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  • Writer's pictureAnnelisa MacBean

How to Talk About Sex (or lack of it)

How to Talk to Your Partner about Not Having Sex

If you believe there’s an issue with your sex life, the first thing to do is explore and understand your own beliefs and feelings about sex and your sexual nature. The best way to do this for many people may be to talk to a therapist to get some help with blind spots and sorting through the imprints from early experiences. Intimacy with yourself will be the cornerstone of intimacy and connection with your partner.

Even when you have increased clarity and awareness about your own sexuality it can still feel embarrassing or risky to broach the topic with your partner, especially if you haven’t spoken about sex together in a long time – or ever before. The following guidelines might be useful in finding a way to start a conversation about sex:

Try to phrase what you'd like to see different in a positive way.

Using ‘I’ phrases (‘I used to like it when we…’) rather than ‘you’ phrases (‘you never want to…’) can help your partner to feel like they’re respected and appreciated instead of being attacked or criticized. It can also be useful to talk about the situation in general terms rather than pointing out what you feel they’ve done to make things worse: ‘We haven’t had sex in a while’, is different than ‘you haven’t wanted to have sex in a while’. If you hear yourself saying the word, 'you,' take a pause and reframe your comments in terms of your own experience.

Titrate your sharing and listen to what your partner says.

A conversation needs to go two ways, so once you’ve explained how you’re feeling . . . listen to what your partner thinks and feels, too. It may be difficult to hear some of what they have to say – but this is always a risk if you want to have an open, honest talk. Reflect back what you heard, before launching into any explanation or clarification of your own.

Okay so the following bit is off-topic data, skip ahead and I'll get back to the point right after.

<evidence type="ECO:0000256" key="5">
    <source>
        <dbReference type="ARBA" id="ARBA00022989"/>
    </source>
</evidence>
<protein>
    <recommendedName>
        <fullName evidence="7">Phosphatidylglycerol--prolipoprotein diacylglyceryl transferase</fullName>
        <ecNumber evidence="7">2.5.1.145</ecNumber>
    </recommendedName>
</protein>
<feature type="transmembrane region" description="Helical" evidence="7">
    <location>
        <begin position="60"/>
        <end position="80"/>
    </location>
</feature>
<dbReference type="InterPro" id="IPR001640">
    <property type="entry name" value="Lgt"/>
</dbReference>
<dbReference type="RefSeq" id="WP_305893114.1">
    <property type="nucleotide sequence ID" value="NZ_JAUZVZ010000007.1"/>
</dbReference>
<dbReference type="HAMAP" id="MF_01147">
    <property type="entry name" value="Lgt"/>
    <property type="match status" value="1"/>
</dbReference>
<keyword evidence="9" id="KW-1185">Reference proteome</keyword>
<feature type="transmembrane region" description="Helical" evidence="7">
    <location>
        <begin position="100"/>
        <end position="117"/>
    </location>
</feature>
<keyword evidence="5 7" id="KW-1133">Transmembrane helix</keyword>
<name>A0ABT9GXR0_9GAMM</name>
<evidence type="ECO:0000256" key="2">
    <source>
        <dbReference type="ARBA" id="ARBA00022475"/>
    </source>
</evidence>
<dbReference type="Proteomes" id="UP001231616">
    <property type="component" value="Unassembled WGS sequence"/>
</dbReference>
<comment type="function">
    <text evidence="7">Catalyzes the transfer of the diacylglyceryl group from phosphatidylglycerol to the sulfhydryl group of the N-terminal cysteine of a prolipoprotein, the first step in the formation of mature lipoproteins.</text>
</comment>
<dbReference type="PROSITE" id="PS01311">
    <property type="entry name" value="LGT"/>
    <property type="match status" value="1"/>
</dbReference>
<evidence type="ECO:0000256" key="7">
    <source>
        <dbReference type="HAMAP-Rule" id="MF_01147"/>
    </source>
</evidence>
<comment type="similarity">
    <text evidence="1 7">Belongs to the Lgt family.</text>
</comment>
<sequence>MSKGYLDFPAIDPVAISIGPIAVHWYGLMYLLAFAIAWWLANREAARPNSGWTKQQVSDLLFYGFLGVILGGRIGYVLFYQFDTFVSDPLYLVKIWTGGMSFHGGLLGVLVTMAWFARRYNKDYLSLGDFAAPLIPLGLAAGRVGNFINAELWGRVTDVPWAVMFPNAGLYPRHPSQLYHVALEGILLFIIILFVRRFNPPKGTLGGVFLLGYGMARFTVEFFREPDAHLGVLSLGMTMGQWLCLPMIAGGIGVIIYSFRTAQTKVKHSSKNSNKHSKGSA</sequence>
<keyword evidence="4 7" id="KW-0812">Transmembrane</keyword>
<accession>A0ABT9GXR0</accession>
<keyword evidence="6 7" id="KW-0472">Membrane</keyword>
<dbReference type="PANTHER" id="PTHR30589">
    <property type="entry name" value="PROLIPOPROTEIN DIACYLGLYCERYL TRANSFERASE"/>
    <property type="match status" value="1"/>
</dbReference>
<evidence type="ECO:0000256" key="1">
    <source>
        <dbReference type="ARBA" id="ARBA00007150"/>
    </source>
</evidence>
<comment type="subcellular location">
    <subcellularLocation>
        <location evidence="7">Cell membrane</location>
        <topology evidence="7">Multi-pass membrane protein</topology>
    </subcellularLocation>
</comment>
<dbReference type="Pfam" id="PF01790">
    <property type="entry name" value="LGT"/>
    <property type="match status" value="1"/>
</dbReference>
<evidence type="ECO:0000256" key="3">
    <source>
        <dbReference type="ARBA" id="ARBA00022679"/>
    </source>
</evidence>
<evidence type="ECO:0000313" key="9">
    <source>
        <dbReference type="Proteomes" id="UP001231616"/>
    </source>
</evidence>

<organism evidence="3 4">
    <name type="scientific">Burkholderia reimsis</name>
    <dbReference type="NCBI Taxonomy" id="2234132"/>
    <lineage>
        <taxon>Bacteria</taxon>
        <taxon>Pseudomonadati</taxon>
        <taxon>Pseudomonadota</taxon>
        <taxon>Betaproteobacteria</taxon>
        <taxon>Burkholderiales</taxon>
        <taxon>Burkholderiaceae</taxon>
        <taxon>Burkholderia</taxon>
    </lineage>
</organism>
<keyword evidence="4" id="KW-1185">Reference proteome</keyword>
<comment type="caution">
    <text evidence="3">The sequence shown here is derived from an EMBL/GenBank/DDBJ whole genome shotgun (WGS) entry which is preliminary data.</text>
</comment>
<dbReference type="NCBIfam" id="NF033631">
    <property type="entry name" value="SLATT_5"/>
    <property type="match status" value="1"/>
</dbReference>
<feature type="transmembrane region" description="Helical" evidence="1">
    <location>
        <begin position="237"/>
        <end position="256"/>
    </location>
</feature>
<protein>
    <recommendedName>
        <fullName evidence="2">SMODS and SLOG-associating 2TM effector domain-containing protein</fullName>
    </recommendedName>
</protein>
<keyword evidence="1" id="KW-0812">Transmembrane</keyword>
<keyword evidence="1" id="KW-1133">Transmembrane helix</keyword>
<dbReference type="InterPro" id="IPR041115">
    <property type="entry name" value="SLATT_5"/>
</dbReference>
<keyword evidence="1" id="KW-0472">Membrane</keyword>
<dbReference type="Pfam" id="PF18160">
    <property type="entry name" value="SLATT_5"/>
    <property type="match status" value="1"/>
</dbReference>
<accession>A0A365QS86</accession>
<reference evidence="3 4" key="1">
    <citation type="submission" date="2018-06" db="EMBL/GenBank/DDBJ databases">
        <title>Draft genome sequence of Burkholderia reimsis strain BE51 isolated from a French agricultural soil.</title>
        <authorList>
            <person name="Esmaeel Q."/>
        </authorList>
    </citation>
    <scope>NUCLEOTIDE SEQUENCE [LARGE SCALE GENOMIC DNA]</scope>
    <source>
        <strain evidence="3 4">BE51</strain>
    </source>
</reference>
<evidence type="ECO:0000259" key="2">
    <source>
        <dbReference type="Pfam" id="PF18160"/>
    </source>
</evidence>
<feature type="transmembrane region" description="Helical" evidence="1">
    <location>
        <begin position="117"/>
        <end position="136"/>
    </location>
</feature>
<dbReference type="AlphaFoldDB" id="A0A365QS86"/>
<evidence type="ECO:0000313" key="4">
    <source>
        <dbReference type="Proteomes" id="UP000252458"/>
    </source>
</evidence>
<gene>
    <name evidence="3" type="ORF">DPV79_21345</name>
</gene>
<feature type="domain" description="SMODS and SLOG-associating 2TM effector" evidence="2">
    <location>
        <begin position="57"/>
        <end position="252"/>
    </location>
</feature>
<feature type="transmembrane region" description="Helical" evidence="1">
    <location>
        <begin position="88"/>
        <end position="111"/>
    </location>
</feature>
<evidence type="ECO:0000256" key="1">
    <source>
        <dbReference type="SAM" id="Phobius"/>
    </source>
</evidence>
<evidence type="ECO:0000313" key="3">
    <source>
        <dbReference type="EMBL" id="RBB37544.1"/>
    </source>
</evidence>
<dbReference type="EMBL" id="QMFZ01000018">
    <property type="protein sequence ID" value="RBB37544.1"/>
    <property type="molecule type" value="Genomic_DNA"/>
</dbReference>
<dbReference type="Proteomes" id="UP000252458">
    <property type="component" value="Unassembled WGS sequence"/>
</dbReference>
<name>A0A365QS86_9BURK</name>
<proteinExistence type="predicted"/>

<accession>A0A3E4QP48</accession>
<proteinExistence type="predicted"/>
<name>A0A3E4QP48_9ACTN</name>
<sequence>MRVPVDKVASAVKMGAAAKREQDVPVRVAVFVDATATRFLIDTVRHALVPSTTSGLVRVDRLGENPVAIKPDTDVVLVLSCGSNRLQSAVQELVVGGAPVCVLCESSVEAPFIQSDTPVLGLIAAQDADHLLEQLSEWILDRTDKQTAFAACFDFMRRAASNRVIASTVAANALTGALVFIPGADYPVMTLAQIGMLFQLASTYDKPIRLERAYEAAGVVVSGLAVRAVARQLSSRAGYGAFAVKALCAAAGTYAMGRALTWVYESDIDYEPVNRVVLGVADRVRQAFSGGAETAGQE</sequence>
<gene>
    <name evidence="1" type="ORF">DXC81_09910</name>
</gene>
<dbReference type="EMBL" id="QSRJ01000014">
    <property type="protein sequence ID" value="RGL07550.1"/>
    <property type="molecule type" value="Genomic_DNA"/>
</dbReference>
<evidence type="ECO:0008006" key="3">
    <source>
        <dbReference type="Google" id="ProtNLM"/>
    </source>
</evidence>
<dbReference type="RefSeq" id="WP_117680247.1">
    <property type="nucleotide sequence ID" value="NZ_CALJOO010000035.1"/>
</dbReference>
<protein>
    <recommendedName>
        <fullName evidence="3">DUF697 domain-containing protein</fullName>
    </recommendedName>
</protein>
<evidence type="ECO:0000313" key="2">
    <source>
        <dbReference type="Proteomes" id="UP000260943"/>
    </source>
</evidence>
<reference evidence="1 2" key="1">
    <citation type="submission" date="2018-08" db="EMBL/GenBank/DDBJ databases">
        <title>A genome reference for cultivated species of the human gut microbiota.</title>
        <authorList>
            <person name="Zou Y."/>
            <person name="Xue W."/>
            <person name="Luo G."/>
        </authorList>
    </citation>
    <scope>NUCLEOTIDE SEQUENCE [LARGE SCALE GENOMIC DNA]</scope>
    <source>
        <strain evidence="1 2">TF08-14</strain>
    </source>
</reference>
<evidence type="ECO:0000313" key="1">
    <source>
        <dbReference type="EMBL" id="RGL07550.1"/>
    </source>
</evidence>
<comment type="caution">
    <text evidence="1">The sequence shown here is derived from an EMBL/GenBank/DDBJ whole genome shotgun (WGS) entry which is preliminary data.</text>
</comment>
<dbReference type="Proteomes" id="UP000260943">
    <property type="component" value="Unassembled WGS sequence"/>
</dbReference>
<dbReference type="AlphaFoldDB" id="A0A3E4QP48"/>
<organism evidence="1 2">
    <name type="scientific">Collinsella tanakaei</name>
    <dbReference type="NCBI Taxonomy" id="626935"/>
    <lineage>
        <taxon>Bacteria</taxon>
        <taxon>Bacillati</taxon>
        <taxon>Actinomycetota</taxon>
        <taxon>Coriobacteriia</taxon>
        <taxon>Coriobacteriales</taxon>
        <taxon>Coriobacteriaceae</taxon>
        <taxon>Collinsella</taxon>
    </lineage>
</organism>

Sometimes when people are nervous or afraid they keep talking, restating their viewpoint in numerous ways hoping the other person will really 'get' what they're trying to say. If you notice that you're saying the same thing over again, in multiple ways, this is a good indication that you've lost your connection with the issue and are now trying to convince your partner of how right you are and how they REALLY need to 'get' this! Take a pause, create space. Deliver your message in small bites. Give your partner time to take in what you're saying, to digest and assimilate your feelings and your needs. Silence and space can be the part of the conversation in which the true transformation of the conversation is taking place.

Try to understand their perspective. It’s one thing to listen, another to really take on board what your partner is saying. Try to see things from their point of view. They may be experiencing specific anxieties that are making it difficult for them to think about sex, or may feel embarrassed, guilty or inadequate about the situation. This will also help you to understand more about what sex means to them – and whether you’ve got different ideas about what a ‘good’ sex life should be.

This is also the point in the conversation where both partners have the opportunity to realize that it isn't sex per se that is the issue. Rather there are personal, long-held insecurities that affect how each person approaches being physically vulnerable. Sex is an arena in which we are all exposed. If a person is accustomed to hiding from themselves and repressing certain feelings of shame or self-loathing it can feel quite confronting, even dangerous, to surrender the "I'm FINE . . . just don't look at me" defenses that help get them through their days!

Working Your Way Back